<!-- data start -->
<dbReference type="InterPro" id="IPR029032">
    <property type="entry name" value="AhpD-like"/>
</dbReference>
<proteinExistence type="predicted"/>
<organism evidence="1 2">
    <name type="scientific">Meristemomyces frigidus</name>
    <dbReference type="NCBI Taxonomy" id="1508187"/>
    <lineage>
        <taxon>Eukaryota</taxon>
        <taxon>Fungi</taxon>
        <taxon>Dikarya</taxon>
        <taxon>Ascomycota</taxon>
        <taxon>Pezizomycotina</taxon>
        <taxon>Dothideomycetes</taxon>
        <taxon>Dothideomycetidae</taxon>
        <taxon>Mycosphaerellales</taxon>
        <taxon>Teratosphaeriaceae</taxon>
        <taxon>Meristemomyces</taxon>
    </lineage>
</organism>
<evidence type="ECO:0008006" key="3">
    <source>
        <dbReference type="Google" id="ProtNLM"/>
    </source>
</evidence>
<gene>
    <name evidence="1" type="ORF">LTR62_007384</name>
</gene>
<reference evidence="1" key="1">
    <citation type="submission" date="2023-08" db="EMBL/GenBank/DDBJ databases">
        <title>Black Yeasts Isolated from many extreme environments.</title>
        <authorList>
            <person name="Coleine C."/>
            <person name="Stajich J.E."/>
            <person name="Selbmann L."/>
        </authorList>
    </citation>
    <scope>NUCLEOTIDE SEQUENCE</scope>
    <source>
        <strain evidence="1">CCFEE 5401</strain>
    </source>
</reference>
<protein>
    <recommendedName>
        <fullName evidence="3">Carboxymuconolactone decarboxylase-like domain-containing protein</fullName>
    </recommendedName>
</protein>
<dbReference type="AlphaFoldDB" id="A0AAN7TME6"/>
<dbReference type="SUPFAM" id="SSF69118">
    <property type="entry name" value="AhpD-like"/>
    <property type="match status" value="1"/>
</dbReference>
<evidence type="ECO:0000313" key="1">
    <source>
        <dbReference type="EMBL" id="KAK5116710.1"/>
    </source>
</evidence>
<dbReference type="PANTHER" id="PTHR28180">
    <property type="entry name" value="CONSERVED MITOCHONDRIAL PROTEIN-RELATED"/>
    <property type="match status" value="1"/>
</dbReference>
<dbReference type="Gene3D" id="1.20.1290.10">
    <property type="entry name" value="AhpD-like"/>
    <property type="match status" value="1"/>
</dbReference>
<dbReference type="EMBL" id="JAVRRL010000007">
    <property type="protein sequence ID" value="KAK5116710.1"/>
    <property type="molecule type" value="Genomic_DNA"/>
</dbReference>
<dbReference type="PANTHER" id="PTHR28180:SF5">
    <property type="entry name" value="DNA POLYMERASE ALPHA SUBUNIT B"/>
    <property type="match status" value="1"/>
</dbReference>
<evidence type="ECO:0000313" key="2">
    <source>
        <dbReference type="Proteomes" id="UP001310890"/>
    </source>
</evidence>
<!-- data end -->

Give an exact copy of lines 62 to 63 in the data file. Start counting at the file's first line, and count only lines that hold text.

<dbReference type="Gene3D" id="1.20.1290.10">
    <property type="entry name" value="AhpD-like"/>